A thought provoking analogy but it doesn't really apply to the field of self defence. A game of basketball is not an unexpected life-threatening event. That is the core problem with discussing the effectiveness of any martial art - it is rare (thankfully) that we have to put it to the test. Sparring and grappling - all that "live" training stuff - might be useful but who was it said "In theory there is no difference between theory and practice. But, in practice, there is."
I don't train for self defence so it's not an issue for me. But if you were serious about SD, you need a bigger toolbox than Aikido provides. A serious fighter should be very fit and have some experience in a more physical throwing art (Judo or Jiujitsu) and a striking art (boxing or Karate). Aikido can add a lot to that but I don't believe that those who know only Aikido really have much hope in SD.
May be the analogy did provoke too much thoughts. What you say is somewhat true but I think you missed his point.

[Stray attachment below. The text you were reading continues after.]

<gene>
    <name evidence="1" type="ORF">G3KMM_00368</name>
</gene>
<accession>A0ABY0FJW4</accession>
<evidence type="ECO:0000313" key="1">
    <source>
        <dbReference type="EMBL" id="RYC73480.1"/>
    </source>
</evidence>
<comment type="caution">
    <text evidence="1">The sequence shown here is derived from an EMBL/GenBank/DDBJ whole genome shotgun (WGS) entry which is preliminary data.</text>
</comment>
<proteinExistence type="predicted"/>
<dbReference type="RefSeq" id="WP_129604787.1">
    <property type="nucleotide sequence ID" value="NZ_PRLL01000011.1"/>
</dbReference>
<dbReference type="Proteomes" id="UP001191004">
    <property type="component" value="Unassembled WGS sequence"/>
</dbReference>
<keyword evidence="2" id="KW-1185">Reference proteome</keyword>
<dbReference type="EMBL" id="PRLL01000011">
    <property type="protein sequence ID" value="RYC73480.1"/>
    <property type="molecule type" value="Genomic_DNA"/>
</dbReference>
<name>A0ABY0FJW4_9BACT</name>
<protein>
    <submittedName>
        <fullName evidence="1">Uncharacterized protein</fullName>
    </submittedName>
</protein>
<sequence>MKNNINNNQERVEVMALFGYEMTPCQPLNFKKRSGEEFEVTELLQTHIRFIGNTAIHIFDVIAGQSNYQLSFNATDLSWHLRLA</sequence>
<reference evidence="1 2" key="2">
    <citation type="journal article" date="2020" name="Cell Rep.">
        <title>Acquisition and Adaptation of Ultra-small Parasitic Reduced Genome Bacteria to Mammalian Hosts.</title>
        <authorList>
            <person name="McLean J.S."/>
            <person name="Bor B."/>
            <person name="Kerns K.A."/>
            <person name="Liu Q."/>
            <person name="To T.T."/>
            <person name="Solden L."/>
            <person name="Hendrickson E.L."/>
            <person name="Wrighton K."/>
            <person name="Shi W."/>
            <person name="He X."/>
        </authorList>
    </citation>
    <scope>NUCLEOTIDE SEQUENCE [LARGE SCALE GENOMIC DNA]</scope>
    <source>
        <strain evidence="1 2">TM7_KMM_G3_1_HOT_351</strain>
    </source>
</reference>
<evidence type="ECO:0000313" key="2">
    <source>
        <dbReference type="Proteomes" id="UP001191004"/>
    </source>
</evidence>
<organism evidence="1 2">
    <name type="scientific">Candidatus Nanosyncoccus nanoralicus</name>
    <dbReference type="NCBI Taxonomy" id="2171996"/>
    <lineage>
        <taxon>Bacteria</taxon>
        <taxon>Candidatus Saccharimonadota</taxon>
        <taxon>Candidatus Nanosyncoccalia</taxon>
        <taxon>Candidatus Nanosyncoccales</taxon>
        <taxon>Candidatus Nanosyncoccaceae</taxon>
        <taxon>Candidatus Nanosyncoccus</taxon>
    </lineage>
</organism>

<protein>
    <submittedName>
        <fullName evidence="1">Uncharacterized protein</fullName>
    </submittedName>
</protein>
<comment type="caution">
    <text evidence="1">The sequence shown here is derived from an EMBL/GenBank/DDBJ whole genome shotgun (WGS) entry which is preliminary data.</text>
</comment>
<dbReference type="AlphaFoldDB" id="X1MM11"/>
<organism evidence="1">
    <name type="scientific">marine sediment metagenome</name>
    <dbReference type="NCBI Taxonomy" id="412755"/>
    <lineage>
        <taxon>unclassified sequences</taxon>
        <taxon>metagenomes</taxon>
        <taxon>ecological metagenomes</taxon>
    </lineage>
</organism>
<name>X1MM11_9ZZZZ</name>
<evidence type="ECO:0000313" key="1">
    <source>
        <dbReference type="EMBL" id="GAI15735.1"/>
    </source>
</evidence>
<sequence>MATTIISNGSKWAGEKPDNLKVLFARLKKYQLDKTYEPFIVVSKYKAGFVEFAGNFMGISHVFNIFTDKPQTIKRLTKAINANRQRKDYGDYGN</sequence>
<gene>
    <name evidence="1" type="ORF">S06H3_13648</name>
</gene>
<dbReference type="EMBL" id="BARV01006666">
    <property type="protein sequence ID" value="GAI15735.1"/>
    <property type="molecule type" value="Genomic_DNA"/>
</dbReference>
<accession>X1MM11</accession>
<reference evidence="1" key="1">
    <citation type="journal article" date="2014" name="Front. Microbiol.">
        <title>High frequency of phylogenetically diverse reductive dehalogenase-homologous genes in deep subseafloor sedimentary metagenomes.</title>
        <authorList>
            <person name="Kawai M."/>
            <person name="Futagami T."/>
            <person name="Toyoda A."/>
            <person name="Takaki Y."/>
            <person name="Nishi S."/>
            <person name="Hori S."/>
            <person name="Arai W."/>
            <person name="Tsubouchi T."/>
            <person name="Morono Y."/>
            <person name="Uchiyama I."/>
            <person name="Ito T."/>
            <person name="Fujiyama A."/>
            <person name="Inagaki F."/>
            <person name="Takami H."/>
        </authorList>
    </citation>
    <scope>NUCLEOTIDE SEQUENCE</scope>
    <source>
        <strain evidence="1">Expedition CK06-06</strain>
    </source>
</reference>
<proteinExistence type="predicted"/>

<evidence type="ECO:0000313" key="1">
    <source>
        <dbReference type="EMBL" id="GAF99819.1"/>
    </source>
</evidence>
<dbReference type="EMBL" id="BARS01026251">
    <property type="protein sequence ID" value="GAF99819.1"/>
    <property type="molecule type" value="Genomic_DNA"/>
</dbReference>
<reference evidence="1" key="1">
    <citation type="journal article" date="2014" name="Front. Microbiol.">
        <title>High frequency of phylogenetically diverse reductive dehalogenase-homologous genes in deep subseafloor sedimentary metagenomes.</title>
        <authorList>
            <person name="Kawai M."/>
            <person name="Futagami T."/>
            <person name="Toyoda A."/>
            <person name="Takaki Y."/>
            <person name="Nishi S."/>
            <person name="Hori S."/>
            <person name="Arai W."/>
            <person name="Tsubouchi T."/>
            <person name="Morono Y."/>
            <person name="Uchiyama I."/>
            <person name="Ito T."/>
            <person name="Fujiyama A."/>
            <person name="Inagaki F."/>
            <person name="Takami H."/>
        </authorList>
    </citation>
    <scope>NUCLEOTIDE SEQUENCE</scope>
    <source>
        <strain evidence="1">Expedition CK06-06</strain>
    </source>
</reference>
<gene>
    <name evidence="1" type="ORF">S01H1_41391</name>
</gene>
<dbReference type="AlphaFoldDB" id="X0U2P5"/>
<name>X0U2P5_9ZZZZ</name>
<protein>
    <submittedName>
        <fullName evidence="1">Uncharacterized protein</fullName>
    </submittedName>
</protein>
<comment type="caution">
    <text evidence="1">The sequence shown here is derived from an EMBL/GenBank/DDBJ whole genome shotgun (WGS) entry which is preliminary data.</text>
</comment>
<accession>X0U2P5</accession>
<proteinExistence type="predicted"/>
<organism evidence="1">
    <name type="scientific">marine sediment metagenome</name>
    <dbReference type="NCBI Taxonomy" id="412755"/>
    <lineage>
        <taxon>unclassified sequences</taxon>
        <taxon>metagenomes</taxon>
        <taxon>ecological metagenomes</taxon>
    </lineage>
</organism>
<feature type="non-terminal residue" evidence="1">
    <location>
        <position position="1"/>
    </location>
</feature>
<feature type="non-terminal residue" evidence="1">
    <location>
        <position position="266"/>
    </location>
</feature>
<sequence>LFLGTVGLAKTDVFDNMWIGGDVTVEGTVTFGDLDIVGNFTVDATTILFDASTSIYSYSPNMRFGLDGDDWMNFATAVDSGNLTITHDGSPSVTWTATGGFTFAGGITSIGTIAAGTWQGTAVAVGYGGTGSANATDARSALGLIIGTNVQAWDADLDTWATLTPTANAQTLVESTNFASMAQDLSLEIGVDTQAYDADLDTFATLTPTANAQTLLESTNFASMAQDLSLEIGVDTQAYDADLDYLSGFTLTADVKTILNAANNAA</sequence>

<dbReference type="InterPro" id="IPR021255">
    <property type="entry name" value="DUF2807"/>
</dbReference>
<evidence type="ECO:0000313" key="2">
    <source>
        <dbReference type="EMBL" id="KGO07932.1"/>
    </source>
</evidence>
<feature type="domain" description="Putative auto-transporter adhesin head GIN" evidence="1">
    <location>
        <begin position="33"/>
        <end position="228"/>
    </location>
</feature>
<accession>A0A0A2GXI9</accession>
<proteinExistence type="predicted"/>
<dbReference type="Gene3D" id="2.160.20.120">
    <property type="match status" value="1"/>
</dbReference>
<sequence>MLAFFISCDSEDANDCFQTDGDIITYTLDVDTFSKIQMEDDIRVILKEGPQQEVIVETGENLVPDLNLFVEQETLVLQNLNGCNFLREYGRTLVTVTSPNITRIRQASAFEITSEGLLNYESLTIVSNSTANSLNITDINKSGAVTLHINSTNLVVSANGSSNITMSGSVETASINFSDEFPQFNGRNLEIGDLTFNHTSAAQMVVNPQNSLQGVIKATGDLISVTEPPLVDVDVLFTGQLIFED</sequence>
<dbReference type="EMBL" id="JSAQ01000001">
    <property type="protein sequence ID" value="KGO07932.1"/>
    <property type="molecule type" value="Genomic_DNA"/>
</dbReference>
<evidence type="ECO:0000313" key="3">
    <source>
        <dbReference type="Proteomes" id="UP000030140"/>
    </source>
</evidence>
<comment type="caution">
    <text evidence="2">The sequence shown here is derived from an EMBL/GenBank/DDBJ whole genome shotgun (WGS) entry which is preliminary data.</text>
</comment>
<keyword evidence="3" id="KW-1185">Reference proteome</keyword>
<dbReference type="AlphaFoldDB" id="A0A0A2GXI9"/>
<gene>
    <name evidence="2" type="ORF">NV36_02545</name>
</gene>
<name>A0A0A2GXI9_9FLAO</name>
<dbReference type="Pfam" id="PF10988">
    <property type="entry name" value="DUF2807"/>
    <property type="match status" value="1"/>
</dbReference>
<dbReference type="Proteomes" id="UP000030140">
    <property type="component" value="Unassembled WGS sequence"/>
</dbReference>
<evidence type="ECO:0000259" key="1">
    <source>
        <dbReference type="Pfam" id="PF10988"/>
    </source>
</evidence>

What I understood in what kev said was
if you aim is to compete in judo , you need to train and practice in a relevant manner to what you want to achieve. That is fighting 1v1 with even and non changeable starting condition.
If your aim is to preserve a martial tradition as it was in 17th century Siam. You need to train and practice in a manner that is relevant to preserving the way of teaching and the technique in the 17th century warfare and the Siamese empire
If your aim is SD w you need to practice and train in a manner that is relevant to SD in the 21st century England.
It is not a matter of grappling vs striking, the str33t vs sport, it is a matter of understanding what you want to achieve and what method you need to achieve it.
If you do aikido for self defence you will have atemi that means it and you will put koshy in any wasa.
You will deal with weapons and multiple attackers.
The way you train and apply wasa and randori will reflect that.
And at least you will have take down/clinch separation defence and you will add some judo/JJ/BJJ based ground techniques adapted for MMA ground striking.
basically i thinbk his idea is more about what you want to achieve with a given MA than it is about the effectiveness of the said martial arts